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Updated: Nov 25, 2022

Notes from the Editing Room - It might not always be the case, but it so happens that often takes a village to fire a kiln, and when it comes to Joy Brown’s anagama dragon, the effort takes epic proportions. From start to finish, her process takes about a month.

Witnessing the sequence of unfolding events is like watching a carefully choreographed dance that begins with loading clay pieces inside the kiln followed by the sealing of the tunnel, and lighting of the initial fire right in front of the front opening of the kiln. This initial fire is meant to warm and dry the atmosphere inside the kiln. This slow process is constantly supervised by the artist, who is permanently measuring the temperature inside the chamber. On her instructions, the fire will be moved inside and to the front of the kiln where considerable space as been allowed to host the fir that will be continuously fed through a small opening regulated by a closing iron gate which is elevated to allow for the team to feed the previously chopped wood, mostly from dead trees in surrounding forests. During the following week, the artist will constantly compare the temperature in both extremes of the kiln hoping to maintain a balance between both extremes. For this purpose, Joy. The last day calls for a celebration of sorts. Everyone gathers around to share their experiences and the front wall of the dragon is taken down to allow for a slow cooling of the harvest.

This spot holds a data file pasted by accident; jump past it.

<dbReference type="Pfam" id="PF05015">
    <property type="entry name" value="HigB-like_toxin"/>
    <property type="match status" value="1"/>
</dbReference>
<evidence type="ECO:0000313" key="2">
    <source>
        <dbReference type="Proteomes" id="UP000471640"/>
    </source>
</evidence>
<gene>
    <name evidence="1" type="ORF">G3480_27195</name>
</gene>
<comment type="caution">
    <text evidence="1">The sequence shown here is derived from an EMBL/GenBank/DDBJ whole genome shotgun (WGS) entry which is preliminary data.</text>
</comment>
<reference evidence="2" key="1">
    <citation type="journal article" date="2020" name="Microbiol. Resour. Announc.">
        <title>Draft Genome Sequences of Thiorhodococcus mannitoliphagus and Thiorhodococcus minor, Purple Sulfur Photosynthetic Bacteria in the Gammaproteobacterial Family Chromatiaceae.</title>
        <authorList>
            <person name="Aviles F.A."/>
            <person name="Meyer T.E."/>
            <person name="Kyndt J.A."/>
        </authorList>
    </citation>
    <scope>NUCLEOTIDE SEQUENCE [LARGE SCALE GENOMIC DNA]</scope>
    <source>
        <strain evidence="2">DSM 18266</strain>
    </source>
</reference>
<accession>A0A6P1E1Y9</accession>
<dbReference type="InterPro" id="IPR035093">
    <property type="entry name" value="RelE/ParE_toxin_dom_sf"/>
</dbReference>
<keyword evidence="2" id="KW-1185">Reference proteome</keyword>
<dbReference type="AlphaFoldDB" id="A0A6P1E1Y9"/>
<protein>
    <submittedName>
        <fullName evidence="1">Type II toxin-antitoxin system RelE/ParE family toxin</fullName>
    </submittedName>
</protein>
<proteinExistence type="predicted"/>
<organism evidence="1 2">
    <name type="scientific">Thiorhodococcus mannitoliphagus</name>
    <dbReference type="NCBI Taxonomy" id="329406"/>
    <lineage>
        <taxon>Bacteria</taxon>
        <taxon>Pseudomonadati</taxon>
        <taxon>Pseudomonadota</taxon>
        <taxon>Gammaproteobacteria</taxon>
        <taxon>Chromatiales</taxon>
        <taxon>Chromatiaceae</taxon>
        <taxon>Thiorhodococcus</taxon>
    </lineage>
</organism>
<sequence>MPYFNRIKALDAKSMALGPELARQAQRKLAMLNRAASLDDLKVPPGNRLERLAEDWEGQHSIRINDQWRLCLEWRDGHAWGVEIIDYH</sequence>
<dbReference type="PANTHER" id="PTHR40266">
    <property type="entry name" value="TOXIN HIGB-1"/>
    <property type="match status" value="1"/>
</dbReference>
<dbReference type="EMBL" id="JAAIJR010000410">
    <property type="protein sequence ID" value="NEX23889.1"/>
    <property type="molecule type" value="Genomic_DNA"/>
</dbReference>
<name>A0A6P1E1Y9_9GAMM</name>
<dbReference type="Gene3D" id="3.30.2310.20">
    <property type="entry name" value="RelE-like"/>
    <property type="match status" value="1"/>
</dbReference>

It is an ancient tradition that evolved unrelatedly in distant parts of the globThethe anagama kiln has its roots in China, Korea, and Japan, but that refers just to a particular type of kiln, a process, and a technique. Similar pottery in many other forms undistinguishable to the naked eye has been found in multiple locations, from the dusty plains of Santiago del Estero in Argentina to the Middle East, North Africa, Mesoamerica, and Mitteleuropa. Pottery is a common language in many civilizations. The anagama kiln produces heat of up to 1400’s degrees Celsius and favors fly ash and volatile particles of salt that stick to the surface of the pots or sculptures, providing the characteristic blend of earthlike browns and ash greys and blacks. The position of every piece inside the anagama kiln will distinctively affect the outcome. Each piece coming from such a dragon will have unique DNA. Perhaps, that is the distinctive notion that precedes the Industrial Revolution. Paradoxically, the wood-fire burning traditions in the United States are gaining traction in a time in which the industrial process is ceding way to Artificial Intelligence. There is nothing artificial about Joy Brown’s craft. Grounded in essential human ingenuity, it presents us with a down-to-earth approach to life.

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